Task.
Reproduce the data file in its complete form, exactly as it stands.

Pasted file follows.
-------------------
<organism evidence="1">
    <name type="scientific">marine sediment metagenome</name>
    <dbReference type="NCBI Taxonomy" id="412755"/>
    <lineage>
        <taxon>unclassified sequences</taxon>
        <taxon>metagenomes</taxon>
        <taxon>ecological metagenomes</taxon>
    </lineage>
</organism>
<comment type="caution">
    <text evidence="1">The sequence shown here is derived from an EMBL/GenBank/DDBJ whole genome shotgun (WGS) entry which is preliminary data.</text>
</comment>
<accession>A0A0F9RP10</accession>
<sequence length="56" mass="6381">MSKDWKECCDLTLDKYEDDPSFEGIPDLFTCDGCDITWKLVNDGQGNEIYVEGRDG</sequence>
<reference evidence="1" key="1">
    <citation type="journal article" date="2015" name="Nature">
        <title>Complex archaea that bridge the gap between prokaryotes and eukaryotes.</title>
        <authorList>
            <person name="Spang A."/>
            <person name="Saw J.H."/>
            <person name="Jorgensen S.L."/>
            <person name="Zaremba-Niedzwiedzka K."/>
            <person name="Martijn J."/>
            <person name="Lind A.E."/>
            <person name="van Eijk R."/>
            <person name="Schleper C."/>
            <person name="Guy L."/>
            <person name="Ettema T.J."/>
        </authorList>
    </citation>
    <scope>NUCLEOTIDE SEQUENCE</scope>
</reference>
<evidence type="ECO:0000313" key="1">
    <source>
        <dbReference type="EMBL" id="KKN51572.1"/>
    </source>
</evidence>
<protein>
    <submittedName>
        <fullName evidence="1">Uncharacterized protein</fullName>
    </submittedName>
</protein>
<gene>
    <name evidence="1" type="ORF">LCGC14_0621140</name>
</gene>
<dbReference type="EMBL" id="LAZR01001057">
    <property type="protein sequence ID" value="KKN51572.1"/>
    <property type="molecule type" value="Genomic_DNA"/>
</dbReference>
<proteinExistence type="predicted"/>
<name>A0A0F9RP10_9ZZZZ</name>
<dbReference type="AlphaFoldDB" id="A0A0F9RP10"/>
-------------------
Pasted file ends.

<organism evidence="1">
    <name type="scientific">marine sediment metagenome</name>
    <dbReference type="NCBI Taxonomy" id="412755"/>
    <lineage>
        <taxon>unclassified sequences</taxon>
        <taxon>metagenomes</taxon>
        <taxon>ecological metagenomes</taxon>
    </lineage>
</organism>
<comment type="caution">
    <text evidence="1">The sequence shown here is derived from an EMBL/GenBank/DDBJ whole genome shotgun (WGS) entry which is preliminary data.</text>
</comment>
<accession>A0A0F9RP10</accession>
<sequence length="56" mass="6381">MSKDWKECCDLTLDKYEDDPSFEGIPDLFTCDGCDITWKLVNDGQGNEIYVEGRDG</sequence>
<reference evidence="1" key="1">
    <citation type="journal article" date="2015" name="Nature">
        <title>Complex archaea that bridge the gap between prokaryotes and eukaryotes.</title>
        <authorList>
            <person name="Spang A."/>
            <person name="Saw J.H."/>
            <person name="Jorgensen S.L."/>
            <person name="Zaremba-Niedzwiedzka K."/>
            <person name="Martijn J."/>
            <person name="Lind A.E."/>
            <person name="van Eijk R."/>
            <person name="Schleper C."/>
            <person name="Guy L."/>
            <person name="Ettema T.J."/>
        </authorList>
    </citation>
    <scope>NUCLEOTIDE SEQUENCE</scope>
</reference>
<evidence type="ECO:0000313" key="1">
    <source>
        <dbReference type="EMBL" id="KKN51572.1"/>
    </source>
</evidence>
<protein>
    <submittedName>
        <fullName evidence="1">Uncharacterized protein</fullName>
    </submittedName>
</protein>
<gene>
    <name evidence="1" type="ORF">LCGC14_0621140</name>
</gene>
<dbReference type="EMBL" id="LAZR01001057">
    <property type="protein sequence ID" value="KKN51572.1"/>
    <property type="molecule type" value="Genomic_DNA"/>
</dbReference>
<proteinExistence type="predicted"/>
<name>A0A0F9RP10_9ZZZZ</name>
<dbReference type="AlphaFoldDB" id="A0A0F9RP10"/>